Repo rate cut during country’s moratorium period

The Reserve Bank of India today cut the repo rate by 40 basis points to 4%. Loan moratorium is also extended by another three months. The Central Bank governor Mr. Shaktikanta Das on 22.05.2020 announced several measures to revive the economy. Mr. Das said that the top six industrialised states that account for about 60 per cent of industrial output are in red zones or orange zones. Repo rate cut during country’s moratorium period will be helpful for economic growth in the upcoming times


RBI’s announcement on basic key points:


  • Repo rate: The repo rate is one of the tools for maintaining liquidity in the market. The Reserve Bank of India cut the repo rate by 40 basis points to 4%. This is the second repo rate cut after coronavirus lockdown. The reverse repo rate is reduced to 3.35% from 3.75%. The rate cut will release the pressure of corporate as well as retail borrowers. These deductions will also help RBI to manage the huge government borrowing programme coming up in next ten months of FY21.


  • Loan Moratorium: The Reserve Bank of India today extended the period of moratorium on loan by another three months until August 31. RBI had allowed moratorium on payment of all term loans due between March 1, 2002 and May 21, 2020


Now the total deferment period is of 6 months i.e. March 1, 2020 up to August 31, 2020. Reserve Bank of India has also allowed the lending institution to convert the accumulated interest on Working capital over the total deferment period into a funded interest term loan (FITL). The amount under FITL should be paid during the current financial year ending March 31, 2021


Case Study- Suppose the amount outstanding in the loan account of Mr. A is Rs. 10,00,000/-. The accumulated interest on Working Capital from the period March 1, 2020 up to August 31, 2020 is Rs. 1,00,000/-. Then RBI allowed the bank to convert this interest i.e. Rs. 1,00,000/- to FITL on the demand of the borrower. Another account will be opened under FITL and Rs. 1,00,000/- will be transferred to that account. As RBI said this amount should be paid before the year ends i.e. March 31, 2021. So the Bank will provide the time period for payment of this amount of Rs. 1,00,000/-. A FITL account will act like a normal account and the amount in this account will be paid with interest to the bank. This will reduce the burden of borrowers to repay the whole interest amount at one time.



  • GDP Factor: India’s GDP growth rate has been reduced at a tremendous rate. Coronavirus lockdown since two month has severely affected the revenue. The biggest blow to the economy came from the less consumption of commodities. Production of consumer durables reduced to 33% in March. Contraction of the service sector, commercial vehicle sales, domestic and international flights dump down the economy. The growth of India’s GDP in 2019-20 is estimated at 5 per cent. As per IMF’s World Economic Outlook, global growth is expected to contract sharply by 3 per cent in 2020-21. This may lead to reduction in the country’s overall GDP growth. The intensity and sharpness of COVID-19 pandemic will now determine the country’s economic growth.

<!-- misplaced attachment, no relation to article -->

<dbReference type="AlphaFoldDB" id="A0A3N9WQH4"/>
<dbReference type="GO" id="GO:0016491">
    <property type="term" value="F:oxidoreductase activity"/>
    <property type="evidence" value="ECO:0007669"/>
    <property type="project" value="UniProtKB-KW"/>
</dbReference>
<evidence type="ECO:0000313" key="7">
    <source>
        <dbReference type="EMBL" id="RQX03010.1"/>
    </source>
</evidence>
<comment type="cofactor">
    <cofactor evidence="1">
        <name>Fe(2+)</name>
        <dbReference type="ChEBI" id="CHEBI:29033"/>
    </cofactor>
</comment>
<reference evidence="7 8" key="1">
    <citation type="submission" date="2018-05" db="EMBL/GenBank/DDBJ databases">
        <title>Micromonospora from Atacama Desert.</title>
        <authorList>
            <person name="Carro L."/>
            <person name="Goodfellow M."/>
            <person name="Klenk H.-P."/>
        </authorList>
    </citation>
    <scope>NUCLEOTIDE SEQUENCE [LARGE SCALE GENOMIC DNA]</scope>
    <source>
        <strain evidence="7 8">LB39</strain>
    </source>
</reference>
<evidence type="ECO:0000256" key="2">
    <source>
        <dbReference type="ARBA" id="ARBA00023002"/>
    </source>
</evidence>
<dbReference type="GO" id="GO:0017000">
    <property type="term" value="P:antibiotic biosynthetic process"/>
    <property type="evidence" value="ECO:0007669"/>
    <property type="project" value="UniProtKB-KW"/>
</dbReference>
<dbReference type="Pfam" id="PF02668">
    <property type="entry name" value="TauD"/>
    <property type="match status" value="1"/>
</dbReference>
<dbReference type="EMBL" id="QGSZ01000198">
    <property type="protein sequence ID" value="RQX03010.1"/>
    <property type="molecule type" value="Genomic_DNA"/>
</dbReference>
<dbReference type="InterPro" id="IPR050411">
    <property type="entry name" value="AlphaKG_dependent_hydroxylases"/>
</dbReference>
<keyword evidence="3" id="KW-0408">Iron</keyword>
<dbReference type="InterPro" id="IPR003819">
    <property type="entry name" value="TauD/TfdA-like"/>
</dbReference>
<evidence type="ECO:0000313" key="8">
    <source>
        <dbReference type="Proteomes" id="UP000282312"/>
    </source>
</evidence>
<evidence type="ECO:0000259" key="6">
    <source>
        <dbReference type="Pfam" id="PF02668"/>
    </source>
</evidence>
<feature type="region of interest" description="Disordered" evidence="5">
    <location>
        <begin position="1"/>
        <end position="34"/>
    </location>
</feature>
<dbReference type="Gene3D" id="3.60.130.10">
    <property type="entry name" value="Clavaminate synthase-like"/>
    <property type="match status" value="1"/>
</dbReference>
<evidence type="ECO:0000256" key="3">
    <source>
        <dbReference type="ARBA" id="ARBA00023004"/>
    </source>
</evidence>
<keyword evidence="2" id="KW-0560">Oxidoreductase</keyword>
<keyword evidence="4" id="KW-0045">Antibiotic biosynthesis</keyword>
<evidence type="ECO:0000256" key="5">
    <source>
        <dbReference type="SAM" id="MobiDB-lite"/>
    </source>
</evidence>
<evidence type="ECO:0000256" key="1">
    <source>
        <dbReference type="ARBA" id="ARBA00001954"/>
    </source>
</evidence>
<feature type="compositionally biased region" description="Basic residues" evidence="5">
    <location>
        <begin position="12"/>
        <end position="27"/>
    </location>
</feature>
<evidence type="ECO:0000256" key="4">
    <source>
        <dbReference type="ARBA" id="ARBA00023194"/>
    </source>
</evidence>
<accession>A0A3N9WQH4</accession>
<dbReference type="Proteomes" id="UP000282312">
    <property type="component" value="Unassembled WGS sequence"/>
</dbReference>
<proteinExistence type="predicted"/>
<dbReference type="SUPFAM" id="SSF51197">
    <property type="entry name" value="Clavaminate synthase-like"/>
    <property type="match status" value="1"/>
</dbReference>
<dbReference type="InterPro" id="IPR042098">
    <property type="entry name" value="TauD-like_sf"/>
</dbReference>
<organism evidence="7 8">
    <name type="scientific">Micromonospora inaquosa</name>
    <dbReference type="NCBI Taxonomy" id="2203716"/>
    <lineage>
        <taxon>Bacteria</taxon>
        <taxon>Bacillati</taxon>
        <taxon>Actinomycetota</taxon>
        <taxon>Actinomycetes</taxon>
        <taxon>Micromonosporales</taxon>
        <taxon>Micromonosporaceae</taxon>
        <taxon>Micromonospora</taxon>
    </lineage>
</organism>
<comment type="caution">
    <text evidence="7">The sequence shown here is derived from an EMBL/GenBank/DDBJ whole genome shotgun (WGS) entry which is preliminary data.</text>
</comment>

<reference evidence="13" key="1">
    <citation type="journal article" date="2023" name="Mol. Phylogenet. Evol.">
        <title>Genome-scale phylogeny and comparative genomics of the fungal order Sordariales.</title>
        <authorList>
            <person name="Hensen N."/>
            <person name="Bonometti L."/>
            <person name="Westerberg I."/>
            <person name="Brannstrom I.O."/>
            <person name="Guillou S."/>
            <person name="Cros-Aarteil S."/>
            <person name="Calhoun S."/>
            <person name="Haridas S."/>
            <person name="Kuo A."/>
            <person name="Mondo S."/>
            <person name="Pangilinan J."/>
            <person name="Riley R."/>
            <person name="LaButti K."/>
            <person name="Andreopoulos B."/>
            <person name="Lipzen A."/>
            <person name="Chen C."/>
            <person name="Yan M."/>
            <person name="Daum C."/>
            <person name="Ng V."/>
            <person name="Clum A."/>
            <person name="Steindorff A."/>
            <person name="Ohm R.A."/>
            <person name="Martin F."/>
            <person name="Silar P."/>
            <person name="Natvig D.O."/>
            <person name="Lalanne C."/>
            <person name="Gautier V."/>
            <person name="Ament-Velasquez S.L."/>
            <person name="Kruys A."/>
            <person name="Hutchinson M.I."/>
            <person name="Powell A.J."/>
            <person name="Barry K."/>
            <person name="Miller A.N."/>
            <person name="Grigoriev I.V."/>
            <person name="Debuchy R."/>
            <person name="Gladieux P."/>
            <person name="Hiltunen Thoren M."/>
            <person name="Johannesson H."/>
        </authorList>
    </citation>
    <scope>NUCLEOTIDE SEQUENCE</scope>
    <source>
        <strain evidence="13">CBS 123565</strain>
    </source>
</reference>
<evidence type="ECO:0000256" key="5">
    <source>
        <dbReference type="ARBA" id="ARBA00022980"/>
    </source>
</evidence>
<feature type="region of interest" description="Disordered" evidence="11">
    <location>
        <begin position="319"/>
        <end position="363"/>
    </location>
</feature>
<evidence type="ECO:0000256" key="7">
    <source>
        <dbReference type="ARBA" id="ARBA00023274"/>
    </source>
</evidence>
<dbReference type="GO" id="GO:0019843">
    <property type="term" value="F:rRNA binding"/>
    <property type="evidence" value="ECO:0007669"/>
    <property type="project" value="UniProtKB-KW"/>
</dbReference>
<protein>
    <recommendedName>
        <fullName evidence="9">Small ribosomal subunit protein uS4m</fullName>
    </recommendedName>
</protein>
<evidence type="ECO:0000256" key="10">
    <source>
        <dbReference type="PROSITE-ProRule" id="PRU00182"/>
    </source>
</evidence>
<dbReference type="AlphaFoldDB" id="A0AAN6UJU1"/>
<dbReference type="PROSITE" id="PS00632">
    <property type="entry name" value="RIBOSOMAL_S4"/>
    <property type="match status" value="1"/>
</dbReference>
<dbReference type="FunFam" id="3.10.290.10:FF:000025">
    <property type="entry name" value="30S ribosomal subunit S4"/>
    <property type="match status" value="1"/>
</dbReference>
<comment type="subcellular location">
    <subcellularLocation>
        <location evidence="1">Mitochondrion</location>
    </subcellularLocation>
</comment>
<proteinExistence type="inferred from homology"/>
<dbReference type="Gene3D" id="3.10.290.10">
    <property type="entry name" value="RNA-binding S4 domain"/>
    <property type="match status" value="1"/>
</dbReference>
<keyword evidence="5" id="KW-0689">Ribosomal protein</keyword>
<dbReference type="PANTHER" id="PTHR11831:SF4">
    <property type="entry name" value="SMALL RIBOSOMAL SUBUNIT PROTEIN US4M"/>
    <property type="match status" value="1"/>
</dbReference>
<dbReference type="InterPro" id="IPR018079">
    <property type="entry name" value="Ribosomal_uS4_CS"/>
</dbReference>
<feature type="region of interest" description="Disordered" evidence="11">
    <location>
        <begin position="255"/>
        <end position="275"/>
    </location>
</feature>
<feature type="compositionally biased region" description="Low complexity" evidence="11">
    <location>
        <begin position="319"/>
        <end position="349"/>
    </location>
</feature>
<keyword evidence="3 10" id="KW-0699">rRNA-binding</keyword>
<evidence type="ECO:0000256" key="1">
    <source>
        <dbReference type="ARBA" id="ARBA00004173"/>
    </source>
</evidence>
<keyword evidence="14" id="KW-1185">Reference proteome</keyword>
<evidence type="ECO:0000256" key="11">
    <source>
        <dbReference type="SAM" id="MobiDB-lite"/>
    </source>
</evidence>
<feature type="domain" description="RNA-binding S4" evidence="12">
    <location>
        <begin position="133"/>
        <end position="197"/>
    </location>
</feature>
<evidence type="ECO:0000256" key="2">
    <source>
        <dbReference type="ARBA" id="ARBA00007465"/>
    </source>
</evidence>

• Inflation: The Reserve Bank of India governor Mr. Shaktikanta Das said that inflation is highly uncertain amidst coronavirus lockdown. By the end of third and fourth quarter it is expected to fall below 4%. The impact of COVID-19 is becoming more severe than anticipated earlier.


There are not many savings in the market to invest in government securities. The corporate sector does not have much income to invest due to the impact of coronavirus lockdown.  But due to excess borrowing of central and states there will be excess supply of funds. In these circumstances RBI has to ensure that both of them borrow at a lower rate. The borrowing of states which was estimated earlier to be Rs. 6.41 lakh crore in 2020-21. But now it has been enhanced to 10.69 lakh crore.

The repo rate is one of the tools to reduce the overall interest rate in the economy. The Reserve Bank of India has cut down the repo rate so that the government can borrow at a lower rate. It is also buying longer term government securities to infuse liquidity in the market.


With this rate cut customers are expecting the lower rate of interest in car loan, home loan, personal loan, etc.

Case Study: Suppose Mr. A has taken the home loan of Rs. 60 lakhs for 25 years at an interest rate of 7.65 per cent. The EMI at this terms will be Rs. 44,927/-. If a bank lowers its interest rate by 40 basis points i.e. 0.4 % then EMI will be Rs. 43,368/-. There will be a total saving of Rs. 1,559/-. This means that higher the amount of loan more will be savings


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